Format

Send to

Choose Destination
Environ Health Perspect. 1999 Nov;107(11):867-71.

Cadmium, mercury, and lead in kidney cortex of the general Swedish population: a study of biopsies from living kidney donors.

Author information

1
Department of Occupational Medicine, Sahlgrenska University Hospital, Göteborg, Sweden. larsbarregard@ymk.gu.se

Abstract

Cadmium, mercury, and lead concentrations were determined in deep-frozen kidney cortex biopsies taken from 36 living, healthy Swedish kidney donors (18 males and 18 females), who were 30-71 (mean 53) years of age. Information about occupation, smoking, the presence of dental amalgam, and fish consumption could be obtained for 27 of the donors. The samples (median dry weight 0.74 mg) were analyzed using inductively coupled plasma mass spectrometry, and the results were transformed to wet-weight concentrations. The median kidney Cd was 17 micrograms/g (95% confidence interval, 14-23 micrograms/g), which was similar in males and females. In 10 active smokers, the median kidney Cd was 24 micrograms/g, and in 12 who never smoked, it was 17 micrograms/g. The median kidney Hg was 0.29 micrograms/g, with higher levels in females (median 0.54 micrograms/g) than in males (median 0.16 micrograms/g). Subjects with amalgam fillings had higher kidney Hg (median 0.47 micrograms/g, n = 20) than those without dental amalgam (median 0.15 micrograms;g/g, n = 6), but kidney Hg was below the detection limit in some samples. Nearly half of the samples had kidney Pb below the detection limit. The median kidney Pb was estimated as 0. 14 micrograms/g. This is the first study of heavy metals in kidney cortex of living, healthy subjects, and the results are relatively similar to those of a few previous autopsy studies, indicating that results from autopsy cases are not seriously biased in relation to kidney metal concentrations in the general population. Cd concentrations in those who never smoked were relatively high, indicating considerable Cd intake from the diet in Sweden. The effect of dental amalgam on kidney Hg was as expected, although the reason for the difference in Hg levels between males and females is unclear.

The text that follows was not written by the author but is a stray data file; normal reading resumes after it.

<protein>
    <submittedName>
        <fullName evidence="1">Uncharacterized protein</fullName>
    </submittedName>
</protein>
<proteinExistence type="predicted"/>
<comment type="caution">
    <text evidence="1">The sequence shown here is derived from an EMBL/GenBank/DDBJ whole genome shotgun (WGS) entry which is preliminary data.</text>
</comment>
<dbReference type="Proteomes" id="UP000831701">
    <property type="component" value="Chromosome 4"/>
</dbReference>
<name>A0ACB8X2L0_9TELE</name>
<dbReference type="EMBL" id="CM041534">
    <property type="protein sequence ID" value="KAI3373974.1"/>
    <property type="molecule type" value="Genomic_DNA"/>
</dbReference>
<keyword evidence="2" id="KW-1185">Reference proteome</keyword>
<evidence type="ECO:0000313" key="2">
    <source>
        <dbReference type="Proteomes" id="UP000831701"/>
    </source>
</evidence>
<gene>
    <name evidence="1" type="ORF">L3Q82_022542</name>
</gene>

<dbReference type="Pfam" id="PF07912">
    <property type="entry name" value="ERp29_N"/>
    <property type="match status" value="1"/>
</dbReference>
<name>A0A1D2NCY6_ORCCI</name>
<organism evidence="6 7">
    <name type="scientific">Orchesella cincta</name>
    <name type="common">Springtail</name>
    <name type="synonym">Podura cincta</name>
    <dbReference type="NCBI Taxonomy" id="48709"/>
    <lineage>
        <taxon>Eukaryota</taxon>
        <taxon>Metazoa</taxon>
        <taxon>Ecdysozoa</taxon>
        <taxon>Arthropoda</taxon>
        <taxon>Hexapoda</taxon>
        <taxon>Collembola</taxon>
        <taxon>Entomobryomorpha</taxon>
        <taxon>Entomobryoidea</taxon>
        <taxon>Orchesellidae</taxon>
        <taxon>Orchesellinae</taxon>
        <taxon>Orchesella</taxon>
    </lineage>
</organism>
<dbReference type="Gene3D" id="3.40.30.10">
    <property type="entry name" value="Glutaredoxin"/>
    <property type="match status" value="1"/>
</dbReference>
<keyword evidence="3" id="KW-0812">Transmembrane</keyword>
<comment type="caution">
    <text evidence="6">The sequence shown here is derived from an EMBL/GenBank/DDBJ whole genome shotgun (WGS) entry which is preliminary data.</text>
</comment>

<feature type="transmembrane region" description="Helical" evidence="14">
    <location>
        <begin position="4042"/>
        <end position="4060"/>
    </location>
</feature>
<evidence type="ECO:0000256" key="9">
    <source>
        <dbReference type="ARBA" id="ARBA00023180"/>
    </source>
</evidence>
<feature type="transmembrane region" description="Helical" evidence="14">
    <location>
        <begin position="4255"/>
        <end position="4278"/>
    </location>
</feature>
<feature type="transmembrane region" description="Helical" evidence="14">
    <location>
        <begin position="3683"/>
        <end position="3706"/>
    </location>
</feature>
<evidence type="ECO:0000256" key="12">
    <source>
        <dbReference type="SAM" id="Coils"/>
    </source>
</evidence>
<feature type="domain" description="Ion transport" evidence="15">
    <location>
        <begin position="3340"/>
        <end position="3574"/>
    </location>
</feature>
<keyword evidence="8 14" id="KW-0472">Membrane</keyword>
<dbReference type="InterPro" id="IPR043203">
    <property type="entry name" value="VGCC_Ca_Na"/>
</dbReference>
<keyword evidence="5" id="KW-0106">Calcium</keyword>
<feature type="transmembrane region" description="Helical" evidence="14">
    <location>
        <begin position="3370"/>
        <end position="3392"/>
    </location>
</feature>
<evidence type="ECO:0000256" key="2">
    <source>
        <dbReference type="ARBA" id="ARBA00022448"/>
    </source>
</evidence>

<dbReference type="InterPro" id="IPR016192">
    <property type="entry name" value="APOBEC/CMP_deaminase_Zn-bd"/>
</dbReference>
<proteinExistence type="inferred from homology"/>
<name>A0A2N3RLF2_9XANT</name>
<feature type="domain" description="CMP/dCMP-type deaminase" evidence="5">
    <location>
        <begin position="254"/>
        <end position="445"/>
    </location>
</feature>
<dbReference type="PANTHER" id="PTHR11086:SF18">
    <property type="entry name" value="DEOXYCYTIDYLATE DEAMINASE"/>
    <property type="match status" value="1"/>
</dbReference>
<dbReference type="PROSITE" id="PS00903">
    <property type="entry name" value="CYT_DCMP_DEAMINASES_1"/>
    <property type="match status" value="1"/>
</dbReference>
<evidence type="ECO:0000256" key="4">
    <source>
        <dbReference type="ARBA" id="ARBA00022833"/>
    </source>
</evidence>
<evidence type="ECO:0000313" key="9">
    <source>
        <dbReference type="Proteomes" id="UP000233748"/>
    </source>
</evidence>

PMID:
10544153
PMCID:
PMC1566723
DOI:
10.1289/ehp.107-1566723
[Indexed for MEDLINE]
Free PMC Article

Supplemental Content

Full text links

Icon for Atypon Icon for PubMed Central
Loading ...
Support Center